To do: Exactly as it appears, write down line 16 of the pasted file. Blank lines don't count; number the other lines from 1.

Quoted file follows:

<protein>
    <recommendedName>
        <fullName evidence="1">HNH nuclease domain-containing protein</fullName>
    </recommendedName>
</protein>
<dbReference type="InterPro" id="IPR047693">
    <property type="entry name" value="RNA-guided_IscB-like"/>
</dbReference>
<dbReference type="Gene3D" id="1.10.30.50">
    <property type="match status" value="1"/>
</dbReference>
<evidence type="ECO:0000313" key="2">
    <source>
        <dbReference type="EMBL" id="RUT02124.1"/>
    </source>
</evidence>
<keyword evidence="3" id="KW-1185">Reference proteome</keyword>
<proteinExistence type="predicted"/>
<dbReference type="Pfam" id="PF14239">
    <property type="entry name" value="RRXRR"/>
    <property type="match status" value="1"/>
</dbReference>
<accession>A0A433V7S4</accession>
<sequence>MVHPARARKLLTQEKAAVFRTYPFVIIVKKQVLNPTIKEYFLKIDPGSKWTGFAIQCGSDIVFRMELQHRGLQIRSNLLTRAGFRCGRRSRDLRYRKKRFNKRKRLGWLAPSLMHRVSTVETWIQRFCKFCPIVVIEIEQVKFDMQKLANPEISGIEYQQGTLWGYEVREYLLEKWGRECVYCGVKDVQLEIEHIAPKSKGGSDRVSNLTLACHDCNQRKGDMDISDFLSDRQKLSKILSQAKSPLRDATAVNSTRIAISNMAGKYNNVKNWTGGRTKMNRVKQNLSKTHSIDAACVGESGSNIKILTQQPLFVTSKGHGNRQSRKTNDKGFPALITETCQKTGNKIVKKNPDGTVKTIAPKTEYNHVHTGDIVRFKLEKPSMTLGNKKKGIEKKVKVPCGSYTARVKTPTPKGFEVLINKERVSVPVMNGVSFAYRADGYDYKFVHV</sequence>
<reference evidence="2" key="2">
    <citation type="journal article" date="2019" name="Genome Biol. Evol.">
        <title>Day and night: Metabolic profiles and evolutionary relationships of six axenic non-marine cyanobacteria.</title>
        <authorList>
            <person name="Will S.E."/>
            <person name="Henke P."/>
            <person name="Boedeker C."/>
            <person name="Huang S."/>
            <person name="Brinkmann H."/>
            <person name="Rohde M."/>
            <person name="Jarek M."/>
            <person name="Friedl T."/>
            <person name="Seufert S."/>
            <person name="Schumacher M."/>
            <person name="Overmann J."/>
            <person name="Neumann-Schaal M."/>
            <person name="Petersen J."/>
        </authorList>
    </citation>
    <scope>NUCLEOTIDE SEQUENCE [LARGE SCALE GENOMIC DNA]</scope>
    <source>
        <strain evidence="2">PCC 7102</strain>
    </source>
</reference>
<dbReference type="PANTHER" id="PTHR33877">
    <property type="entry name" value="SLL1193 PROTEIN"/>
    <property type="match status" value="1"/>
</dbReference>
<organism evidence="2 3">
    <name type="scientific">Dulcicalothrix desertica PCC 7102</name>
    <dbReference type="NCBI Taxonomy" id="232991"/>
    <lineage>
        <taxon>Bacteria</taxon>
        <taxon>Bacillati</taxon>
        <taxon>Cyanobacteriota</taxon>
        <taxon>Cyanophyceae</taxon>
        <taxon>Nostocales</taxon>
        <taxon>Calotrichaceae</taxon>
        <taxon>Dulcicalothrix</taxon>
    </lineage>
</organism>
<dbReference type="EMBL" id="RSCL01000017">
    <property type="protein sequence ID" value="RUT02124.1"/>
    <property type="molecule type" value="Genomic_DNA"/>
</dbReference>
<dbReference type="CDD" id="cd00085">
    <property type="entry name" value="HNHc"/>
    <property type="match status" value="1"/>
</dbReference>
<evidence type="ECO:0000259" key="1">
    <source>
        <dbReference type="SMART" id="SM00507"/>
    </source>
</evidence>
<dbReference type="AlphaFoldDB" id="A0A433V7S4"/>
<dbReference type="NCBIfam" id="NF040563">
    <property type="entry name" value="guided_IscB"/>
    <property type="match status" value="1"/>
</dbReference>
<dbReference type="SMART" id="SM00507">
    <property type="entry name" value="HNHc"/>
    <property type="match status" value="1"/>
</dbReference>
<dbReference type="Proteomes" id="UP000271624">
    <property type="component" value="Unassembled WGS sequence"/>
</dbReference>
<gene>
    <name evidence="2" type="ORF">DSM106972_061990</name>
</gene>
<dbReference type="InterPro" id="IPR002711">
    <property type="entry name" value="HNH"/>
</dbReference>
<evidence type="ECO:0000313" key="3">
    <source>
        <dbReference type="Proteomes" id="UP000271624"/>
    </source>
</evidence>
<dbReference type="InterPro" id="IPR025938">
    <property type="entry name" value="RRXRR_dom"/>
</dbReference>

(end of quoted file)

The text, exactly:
</evidence>